|Need I say more?|
• Shop online and support CESJ’s work! Did you know that by making your purchases through the Amazon Smile program, Amazon will make a contribution to CESJ? Here’s how: First, go to https://smile.amazon.com/. Next, sign in to your Amazon account. (If you don’t have an account with Amazon, you can create one by clicking on the tiny little link below the “Sign in using our secure server” button.) Once you have signed into your account, you need to select CESJ as your charity — and you have to be careful to do it exactly this way: in the space provided for “Or select your own charitable organization” type “Center for Economic and Social Justice Arlington.” If you type anything else, you will either get no results or more than you want to sift through. Once you’ve typed (or copied and pasted) “Center for Economic and Social Justice Arlington” into the space provided, hit “Select” — and you will be taken to the Amazon shopping site, all ready to go.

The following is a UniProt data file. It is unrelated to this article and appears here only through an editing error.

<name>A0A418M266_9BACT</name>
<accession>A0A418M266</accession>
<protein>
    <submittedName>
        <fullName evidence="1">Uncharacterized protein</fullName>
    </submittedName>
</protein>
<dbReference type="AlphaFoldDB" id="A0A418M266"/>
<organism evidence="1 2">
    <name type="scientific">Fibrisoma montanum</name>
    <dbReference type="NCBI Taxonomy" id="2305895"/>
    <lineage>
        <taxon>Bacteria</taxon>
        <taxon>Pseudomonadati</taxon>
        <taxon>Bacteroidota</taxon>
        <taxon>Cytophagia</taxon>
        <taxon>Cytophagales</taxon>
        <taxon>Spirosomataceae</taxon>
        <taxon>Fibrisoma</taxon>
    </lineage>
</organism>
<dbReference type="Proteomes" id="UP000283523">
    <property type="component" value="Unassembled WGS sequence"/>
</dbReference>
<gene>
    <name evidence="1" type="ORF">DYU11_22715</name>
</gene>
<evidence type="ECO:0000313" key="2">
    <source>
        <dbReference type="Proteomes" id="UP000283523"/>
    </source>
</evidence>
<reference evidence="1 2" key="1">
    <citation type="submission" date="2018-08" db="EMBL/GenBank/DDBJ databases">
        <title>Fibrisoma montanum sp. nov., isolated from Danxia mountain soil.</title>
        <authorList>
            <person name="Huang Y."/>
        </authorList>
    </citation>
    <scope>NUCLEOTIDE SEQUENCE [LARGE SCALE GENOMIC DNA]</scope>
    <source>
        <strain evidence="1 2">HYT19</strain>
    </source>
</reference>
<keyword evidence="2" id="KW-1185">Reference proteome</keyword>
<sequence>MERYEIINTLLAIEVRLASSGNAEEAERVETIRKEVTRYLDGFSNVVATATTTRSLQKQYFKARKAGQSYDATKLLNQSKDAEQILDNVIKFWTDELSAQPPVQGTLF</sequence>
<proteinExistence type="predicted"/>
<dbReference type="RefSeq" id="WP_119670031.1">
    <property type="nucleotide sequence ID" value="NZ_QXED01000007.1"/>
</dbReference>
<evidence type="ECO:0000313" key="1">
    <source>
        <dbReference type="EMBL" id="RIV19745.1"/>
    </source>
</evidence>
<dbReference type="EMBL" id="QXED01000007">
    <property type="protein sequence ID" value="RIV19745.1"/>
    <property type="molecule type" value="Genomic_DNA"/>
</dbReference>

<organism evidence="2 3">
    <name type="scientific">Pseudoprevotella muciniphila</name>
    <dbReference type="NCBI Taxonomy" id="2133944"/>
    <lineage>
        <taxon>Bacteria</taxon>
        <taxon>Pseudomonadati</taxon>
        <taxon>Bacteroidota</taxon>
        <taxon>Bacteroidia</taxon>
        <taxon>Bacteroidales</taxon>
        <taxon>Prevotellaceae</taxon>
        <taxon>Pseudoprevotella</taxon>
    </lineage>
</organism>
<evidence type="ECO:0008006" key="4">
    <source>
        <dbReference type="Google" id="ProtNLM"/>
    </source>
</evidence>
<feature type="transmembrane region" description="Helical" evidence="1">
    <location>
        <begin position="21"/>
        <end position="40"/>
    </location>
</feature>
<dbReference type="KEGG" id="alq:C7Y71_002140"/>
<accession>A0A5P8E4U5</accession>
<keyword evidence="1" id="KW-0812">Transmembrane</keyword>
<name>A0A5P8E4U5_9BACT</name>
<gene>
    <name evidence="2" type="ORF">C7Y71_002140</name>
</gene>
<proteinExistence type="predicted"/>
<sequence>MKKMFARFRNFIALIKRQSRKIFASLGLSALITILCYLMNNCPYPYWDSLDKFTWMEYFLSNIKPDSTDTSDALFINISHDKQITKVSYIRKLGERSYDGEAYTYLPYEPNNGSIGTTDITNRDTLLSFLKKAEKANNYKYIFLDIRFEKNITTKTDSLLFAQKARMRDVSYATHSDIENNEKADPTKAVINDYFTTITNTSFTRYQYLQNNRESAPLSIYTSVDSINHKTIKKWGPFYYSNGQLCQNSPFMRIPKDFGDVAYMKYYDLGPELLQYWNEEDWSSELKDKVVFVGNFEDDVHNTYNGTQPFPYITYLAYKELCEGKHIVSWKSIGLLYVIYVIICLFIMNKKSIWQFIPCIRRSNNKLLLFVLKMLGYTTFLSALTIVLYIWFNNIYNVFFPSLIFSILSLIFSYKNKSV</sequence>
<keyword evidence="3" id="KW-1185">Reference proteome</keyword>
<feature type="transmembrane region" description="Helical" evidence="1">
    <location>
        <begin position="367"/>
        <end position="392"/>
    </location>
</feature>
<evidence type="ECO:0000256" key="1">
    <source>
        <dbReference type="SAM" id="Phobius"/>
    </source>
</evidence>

• Blog Readership. We have had visitors from 26 different countries and 39 states and provinces in the United States and Canada to this blog over the past week. Most visitors are from the United States, Canada, India, Spain and Argentina. The most popular postings this past week in descending order were “News from the Network, Vol. 12, No. 52,” “Just Third Way for Local Government,” “An Unimportant Shift in Meaning,” “Good Upon ’Change,” and “How to Have Your Cake and Eat It.”
Those are the happenings for this week, at least those that we know about. If you have an accomplishment that you think should be listed, send us a note about it at mgreaney [at] cesj [dot] org, and we’ll see that it gets into the next “issue.” Due to imprudent language on the part of some commentators, we removed temptation and disabled comments.